立法會工作 立法會工作 - 用心專業 為理發聲

立法會工作

 

Good morning ladies and gentlemen.  Thank you ADM Foundation for having me here this morning.
 
Some of you may be surprised to know that wildlife and forest crime is recognised by respected international agencies such as Interpol and UNODC as one of the top five most lucrative illegal trades in the world. Others are of course drugs, counterfeiting, arms and human trafficking. Like these serious crimes, illegal wildlife trade requires complex criminal structures and organized groups. Syndicates involved in drug trafficking for example, have also been known to have links to the illegal wildlife trade.
 
Multiple wildlife species are facing extinction because of the illegal trade. In 2018, the International Union for Conservation of Nature announced that at least 26,500 species are threatened globally. This is an alarming figure which is in part driven by the demand for exotic pets, fur and skins for fashion and traditional medicine. Some experts in the field believe we are facing a ‘biodiversity apocalypse’.
 
Hong Kong has been known as one of the illegal wildlife trafficking hubs in the world. Many international and organized criminal investigations into wildlife crimes do involve Hong Kong. Wildlife crime is an issue facing the global community, and Hong Kong plays a significant role.
 
As a transit point as well as a market, Hong Kong remains a crucial location in smuggling routes. The findings of research released yesterday, and highlighted later this morning provide compelling figures, capturing the sophisticated and organised nature of wildlife crime in Hong Kong. However, the findings of the report may be just the tip of the iceberg.
 
Bearing this in mind, the Hong Kong Customs and Excise Department recorded 2,011 seizures of CITES-regulated species in Hong Kong between 2013 and 2017. This is the equivalent of an endangered wildlife product being seized every 21 hours. These seizures are frequently of high value and volume, reflecting the serious impact that the trade has on species populations and the entire ecosystems, not to mention on local communities.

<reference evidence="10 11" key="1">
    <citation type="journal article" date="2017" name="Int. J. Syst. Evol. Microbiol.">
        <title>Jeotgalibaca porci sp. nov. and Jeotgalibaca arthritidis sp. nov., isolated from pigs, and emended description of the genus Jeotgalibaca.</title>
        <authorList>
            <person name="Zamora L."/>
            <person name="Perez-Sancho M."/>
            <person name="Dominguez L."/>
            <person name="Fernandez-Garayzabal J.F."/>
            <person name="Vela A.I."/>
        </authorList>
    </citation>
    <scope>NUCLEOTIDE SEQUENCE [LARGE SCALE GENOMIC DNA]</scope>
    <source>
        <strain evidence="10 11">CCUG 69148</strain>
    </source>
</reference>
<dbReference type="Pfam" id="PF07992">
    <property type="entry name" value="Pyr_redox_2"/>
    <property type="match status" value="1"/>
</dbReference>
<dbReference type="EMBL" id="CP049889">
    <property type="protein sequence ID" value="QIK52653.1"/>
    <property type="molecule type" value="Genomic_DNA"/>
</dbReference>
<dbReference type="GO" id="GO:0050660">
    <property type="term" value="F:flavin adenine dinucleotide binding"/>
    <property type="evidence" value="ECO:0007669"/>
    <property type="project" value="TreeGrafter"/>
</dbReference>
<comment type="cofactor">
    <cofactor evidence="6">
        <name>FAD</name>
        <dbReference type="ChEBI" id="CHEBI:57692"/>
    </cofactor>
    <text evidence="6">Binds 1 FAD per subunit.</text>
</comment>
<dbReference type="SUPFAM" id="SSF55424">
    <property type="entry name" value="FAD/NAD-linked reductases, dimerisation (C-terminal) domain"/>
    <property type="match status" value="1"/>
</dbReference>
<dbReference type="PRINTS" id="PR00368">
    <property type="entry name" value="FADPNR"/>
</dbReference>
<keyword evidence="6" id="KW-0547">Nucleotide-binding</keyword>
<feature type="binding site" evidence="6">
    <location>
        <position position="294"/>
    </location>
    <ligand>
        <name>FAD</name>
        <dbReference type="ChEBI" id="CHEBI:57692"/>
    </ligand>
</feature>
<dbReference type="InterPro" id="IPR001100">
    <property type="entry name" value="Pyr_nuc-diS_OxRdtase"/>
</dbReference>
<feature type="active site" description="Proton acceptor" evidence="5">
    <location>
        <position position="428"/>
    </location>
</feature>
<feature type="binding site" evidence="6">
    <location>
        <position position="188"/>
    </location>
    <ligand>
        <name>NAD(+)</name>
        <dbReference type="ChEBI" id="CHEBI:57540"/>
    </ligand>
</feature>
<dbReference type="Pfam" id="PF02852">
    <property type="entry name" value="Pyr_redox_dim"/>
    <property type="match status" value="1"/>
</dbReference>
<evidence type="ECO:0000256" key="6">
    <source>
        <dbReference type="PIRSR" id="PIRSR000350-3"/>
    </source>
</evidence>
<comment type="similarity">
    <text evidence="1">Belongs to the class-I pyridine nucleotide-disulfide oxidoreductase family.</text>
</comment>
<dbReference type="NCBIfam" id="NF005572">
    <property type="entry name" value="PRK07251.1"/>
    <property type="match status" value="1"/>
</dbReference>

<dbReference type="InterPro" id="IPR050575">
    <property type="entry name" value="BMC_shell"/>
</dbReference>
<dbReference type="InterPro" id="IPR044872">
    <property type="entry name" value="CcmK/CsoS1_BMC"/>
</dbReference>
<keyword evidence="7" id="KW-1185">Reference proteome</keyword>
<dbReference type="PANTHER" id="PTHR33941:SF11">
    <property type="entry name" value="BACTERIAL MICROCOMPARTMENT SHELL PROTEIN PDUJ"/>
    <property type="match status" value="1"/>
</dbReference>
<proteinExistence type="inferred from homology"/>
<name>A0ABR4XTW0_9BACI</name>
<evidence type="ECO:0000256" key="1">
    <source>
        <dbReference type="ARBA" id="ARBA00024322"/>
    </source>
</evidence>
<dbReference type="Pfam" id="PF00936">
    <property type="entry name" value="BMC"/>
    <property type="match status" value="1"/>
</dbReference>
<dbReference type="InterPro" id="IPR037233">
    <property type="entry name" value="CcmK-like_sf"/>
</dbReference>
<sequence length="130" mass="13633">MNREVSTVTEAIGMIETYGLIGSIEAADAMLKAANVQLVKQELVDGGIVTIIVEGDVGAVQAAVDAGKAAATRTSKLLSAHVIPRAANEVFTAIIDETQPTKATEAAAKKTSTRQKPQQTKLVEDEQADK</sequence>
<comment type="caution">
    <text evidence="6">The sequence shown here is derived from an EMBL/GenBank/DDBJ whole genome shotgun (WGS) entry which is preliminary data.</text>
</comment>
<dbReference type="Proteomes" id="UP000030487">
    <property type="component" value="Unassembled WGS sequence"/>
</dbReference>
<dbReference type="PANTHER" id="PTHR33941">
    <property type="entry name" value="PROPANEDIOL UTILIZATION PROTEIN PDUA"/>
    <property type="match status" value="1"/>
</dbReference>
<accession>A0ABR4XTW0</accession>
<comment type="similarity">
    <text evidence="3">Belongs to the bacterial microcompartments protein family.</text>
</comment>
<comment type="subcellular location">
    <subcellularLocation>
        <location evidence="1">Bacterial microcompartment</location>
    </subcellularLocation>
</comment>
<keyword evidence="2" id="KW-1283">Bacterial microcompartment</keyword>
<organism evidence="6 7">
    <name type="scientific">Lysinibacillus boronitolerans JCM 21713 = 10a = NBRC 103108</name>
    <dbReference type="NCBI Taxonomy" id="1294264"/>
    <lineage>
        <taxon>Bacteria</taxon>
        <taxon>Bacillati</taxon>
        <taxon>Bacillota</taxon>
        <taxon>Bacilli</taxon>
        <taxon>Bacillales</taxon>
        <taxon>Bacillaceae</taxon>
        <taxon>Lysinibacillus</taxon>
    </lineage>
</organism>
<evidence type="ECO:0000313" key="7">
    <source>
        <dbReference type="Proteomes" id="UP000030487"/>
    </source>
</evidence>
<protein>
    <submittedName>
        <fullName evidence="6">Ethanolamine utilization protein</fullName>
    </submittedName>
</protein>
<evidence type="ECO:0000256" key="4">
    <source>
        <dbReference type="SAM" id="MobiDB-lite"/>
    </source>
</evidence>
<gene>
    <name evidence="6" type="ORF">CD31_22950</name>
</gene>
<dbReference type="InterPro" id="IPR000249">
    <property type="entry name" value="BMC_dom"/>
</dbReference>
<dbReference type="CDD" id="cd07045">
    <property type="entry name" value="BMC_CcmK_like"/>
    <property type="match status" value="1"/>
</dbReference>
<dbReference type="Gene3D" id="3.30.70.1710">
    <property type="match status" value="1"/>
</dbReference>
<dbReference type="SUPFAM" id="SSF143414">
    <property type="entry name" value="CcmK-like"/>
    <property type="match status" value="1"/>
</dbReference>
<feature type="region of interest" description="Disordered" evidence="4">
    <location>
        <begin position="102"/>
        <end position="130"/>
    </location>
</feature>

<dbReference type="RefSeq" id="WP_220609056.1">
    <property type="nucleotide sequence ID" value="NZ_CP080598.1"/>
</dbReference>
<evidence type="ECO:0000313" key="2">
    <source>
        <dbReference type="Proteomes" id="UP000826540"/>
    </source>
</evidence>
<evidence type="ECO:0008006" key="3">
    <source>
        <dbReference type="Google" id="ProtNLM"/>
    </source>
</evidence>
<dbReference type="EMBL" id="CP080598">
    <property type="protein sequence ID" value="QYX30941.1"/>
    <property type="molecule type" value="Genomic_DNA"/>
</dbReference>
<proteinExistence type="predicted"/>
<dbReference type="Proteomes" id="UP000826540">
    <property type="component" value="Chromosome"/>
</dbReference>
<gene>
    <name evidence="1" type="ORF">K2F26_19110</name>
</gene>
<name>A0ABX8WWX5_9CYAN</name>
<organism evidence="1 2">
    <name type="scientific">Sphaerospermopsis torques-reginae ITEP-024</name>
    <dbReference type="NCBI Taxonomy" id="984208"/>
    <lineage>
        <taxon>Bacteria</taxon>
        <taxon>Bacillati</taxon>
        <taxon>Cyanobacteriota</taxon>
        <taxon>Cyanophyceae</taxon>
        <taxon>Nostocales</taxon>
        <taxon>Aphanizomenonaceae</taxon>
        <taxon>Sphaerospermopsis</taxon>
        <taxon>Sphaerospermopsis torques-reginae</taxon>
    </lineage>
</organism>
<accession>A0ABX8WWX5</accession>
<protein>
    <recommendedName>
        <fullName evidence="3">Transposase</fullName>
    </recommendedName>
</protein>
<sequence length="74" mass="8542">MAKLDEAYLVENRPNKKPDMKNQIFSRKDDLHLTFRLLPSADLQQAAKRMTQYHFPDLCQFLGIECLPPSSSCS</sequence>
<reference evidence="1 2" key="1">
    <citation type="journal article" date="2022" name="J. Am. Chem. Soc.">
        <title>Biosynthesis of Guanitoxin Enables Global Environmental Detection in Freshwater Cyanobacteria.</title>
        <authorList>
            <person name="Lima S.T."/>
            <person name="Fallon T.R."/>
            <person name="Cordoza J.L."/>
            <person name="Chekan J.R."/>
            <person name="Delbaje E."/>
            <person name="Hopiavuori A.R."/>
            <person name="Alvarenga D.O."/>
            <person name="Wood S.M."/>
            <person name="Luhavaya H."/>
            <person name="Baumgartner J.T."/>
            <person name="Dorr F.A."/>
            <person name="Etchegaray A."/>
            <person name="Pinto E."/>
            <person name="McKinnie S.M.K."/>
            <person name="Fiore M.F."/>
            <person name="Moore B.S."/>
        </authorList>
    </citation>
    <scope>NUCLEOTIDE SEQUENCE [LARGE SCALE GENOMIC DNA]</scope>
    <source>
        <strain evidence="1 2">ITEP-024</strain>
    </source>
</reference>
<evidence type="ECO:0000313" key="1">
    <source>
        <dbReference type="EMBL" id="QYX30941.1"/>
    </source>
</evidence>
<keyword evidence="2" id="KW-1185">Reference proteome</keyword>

The nature of these crimes clearly demonstrates that they are pre-meditated, carefully orchestrated operations, carried out by experienced syndicates. Around the world, syndicates trafficking in wildlife are the same people trafficking drugs, guns and humans, and they should be treated accordingly by the Government and justice system.
 
Fighting wildlife crime is a global responsibility, and numerous countries have made significant commitments to tackling it within their jurisdictions. In the last 18 months, the European Commission adopted its ‘European Union Action Plan Against Wildlife Trade’, the USA enacted their ‘Eliminate, Neutralise and Disrupt Wildlife Trade Act’, and The People’s Republic of China banned the processing and sale of ivory. The international community is beginning to take action against this serious environmental threat.
 
 
In May 2018, the Hong Kong Government set in motion a phased plan to ban the domestic ivory trade and introduce higher penalties to deter criminals and address the serious nature of wildlife crime. While the Government is commended for these steps, it is important to emphasise the need for strong enforcement of the new legislation, which will require a mindset change. Further, the seriousness, environmental impact, cruelty, and transnational organised nature of wildlife crime indicate the need for greater investigative capacity than is currently allowed under the Protection of Endangered Species of Animals and Plants Ordinance.
 
As a result, in addition to the changes made in May 2018, the wildlife crime crisis in Hong Kong would be better addressed if relevant offences were bought under the Organised and Serious Crimes Ordinance (OSCO). This would allow enforcement authorities more investigative powers, meaning prosecutions would likely extend beyond the low-level smugglers and mules. Money from wildlife crime – potentially billions of dollars could be confiscated, and the technology and specialist investigative skills, needed to tackle organised syndicates could be deployed. The application of OSCO would therefore facilitate deterrent sentencing, investigation and prosecution of major players in wildlife crime, ultimately leading to the disruption and dismantling of syndicates, finally bringing the real criminal to justice.
 
Thank you very much!